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New York college becomes 1st university with on-campus IBM quantum computer that is 'scientifically useful'

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The Rensselaer Polytechnic Institute (RPI) in Troy, New York, has unveiled a new campus-based quantum computer that can be used for scientific discovery — rather than one that's just used to run proof-of-concept trials.

The new IBM System One quantum computer is powered by a processor called "Eagle" that has 127 quantum bits, or qubits, IBM representatives said April 5 in a statement. This quantum processing unit (QPU) was first announced in 2021 and debuted in a  System One machine in November last year that is used by the University of Tokyo. This quantum computer is not based on campus.

The company described the machine as "utility-scale" because it's powerful enough to serve as a scientific tool and help solve problems scientists would struggle with otherwise using conventional supercomputers alone.

RPI staff and students will be able to utilize the quantum computer to explore problems in chemistry, physics, material science and other fields, IBM said in the statement.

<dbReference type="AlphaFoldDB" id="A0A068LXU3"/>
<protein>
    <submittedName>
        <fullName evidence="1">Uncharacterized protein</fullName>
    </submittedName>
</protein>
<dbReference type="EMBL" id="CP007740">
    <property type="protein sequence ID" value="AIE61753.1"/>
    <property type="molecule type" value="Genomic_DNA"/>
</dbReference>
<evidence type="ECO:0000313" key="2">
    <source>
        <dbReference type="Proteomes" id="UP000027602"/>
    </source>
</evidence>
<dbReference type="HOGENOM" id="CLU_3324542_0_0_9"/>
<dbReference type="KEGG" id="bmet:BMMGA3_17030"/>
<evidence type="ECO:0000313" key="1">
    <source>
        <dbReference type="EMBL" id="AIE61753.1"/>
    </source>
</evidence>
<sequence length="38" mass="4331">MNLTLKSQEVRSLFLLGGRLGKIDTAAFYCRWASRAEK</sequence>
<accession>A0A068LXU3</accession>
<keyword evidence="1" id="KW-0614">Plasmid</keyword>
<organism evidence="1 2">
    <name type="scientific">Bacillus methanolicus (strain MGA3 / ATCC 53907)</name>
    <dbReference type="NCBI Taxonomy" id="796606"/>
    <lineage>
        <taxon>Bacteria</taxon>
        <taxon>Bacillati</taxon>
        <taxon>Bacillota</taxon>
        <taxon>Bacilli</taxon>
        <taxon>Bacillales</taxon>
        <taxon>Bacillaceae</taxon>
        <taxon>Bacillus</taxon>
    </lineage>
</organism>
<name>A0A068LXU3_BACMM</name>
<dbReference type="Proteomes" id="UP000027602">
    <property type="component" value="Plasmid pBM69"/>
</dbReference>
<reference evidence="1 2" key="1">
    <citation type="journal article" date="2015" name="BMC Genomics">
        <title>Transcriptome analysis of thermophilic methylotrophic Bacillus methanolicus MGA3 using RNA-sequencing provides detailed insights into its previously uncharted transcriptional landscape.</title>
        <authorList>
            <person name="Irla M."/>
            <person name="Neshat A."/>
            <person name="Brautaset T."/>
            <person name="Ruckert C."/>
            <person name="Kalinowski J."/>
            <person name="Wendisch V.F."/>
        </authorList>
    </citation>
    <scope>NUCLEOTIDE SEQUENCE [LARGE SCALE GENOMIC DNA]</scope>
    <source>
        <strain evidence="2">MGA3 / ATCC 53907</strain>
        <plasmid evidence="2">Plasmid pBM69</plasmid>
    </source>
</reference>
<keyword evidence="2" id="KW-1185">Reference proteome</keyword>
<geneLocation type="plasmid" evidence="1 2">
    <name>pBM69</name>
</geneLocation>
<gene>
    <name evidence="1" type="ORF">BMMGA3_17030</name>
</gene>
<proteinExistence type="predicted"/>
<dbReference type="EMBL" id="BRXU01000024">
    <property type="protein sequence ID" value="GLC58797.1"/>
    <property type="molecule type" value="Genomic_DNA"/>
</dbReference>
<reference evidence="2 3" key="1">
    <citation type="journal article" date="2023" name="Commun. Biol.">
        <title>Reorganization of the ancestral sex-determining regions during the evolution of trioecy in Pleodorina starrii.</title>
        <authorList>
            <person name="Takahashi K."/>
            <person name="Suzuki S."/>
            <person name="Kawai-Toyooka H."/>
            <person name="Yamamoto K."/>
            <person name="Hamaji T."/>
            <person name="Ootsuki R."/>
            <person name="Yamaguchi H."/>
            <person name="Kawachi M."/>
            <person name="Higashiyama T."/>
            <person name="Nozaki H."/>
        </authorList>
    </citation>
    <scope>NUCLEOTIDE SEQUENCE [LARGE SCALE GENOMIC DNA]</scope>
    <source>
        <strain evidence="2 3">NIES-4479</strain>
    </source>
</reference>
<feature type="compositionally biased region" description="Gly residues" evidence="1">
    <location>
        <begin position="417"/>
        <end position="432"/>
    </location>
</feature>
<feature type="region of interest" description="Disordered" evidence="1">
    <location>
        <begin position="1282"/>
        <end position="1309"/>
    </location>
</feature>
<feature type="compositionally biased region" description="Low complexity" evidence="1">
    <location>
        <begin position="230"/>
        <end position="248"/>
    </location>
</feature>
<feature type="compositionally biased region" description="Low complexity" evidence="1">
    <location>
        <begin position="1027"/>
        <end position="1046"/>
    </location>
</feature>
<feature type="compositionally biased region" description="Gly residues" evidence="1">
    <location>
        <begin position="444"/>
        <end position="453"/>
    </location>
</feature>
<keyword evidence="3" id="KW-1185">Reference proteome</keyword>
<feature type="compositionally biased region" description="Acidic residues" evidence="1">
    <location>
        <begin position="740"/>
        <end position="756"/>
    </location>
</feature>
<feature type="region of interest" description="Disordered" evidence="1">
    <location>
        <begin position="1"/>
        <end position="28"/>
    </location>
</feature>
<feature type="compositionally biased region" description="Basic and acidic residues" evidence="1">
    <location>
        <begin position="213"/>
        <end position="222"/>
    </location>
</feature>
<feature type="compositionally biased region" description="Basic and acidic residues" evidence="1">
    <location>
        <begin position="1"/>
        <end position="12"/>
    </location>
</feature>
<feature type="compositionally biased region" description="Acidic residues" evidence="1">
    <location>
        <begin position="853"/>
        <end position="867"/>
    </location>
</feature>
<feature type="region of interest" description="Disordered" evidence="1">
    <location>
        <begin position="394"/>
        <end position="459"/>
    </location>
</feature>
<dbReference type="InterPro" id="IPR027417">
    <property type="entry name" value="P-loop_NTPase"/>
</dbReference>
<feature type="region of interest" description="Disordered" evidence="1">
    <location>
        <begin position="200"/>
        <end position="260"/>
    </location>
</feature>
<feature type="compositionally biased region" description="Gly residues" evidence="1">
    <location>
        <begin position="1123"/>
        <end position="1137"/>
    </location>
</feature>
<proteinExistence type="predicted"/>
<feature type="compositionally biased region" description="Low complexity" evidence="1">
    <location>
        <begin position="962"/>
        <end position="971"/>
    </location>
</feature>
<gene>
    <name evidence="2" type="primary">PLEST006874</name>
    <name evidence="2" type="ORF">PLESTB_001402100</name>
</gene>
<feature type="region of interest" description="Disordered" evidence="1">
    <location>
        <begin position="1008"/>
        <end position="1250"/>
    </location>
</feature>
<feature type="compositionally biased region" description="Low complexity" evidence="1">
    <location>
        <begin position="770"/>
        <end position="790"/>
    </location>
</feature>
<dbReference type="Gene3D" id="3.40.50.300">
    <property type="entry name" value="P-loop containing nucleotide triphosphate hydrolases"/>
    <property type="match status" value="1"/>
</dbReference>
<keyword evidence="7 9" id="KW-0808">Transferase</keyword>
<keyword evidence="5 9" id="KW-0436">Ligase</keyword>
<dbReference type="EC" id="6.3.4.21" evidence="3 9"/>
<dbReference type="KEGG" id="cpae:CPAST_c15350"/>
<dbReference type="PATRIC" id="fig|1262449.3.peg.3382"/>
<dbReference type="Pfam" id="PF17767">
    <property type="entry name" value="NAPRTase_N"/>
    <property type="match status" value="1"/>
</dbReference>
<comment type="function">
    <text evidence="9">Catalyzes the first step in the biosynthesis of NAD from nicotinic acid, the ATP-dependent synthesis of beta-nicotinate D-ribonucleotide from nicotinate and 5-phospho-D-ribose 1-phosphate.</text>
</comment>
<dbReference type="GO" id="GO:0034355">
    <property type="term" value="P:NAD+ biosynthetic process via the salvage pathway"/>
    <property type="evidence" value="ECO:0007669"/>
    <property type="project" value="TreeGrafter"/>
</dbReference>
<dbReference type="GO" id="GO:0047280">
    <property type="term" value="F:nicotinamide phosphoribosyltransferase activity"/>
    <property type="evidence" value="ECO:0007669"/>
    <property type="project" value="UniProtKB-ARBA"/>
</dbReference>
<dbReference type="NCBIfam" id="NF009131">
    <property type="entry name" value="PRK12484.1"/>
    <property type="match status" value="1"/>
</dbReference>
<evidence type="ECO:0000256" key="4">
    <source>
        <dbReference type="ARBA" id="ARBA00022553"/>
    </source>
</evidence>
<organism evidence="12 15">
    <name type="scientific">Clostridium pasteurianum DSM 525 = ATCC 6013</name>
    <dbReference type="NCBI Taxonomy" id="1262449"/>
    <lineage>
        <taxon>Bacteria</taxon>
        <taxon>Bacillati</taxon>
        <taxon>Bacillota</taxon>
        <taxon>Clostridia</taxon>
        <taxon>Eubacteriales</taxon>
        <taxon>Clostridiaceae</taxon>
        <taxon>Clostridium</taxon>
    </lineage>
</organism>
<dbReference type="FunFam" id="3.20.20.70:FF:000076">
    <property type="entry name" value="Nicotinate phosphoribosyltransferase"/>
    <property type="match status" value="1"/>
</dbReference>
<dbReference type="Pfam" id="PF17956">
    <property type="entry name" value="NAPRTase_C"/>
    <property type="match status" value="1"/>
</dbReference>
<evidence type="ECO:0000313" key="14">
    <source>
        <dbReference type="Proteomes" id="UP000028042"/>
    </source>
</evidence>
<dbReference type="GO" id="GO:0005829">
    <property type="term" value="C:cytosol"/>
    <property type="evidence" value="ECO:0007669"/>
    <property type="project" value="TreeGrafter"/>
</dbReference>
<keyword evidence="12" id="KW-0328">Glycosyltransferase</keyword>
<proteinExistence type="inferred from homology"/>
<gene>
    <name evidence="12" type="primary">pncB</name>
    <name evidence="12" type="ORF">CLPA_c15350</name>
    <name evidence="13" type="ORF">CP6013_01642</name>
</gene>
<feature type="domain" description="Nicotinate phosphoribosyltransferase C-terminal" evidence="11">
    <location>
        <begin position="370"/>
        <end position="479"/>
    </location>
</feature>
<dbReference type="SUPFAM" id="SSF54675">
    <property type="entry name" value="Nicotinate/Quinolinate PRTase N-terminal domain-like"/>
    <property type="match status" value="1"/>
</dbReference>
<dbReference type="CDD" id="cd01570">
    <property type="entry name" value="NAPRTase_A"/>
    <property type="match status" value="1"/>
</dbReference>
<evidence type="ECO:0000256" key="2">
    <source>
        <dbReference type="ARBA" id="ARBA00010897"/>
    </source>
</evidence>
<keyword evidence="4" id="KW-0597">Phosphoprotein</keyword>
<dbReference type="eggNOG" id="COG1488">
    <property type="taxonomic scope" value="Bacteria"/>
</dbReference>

"When we describe “utility-scale,” we’re specifically referring to how quantum computers can now serve as scientific tools to explore new classes of problems in chemistry, physics, materials, and other fields that are beyond the reach of brute-force classical computing techniques," Jamie Garcia, technical program director for algorithms & partnerships at IBM Quantum, told Live Science.

Related: Error-corrected qubits 800 times more reliable after breakthrough, paving the way for 'next level' of quantum computing

"Put simply, quantum computers are now better at running quantum circuits than a classical supercomputer is at simulating them. This means, for the first time in History, quantum computers can be used as a computational tool for scientific exploration."

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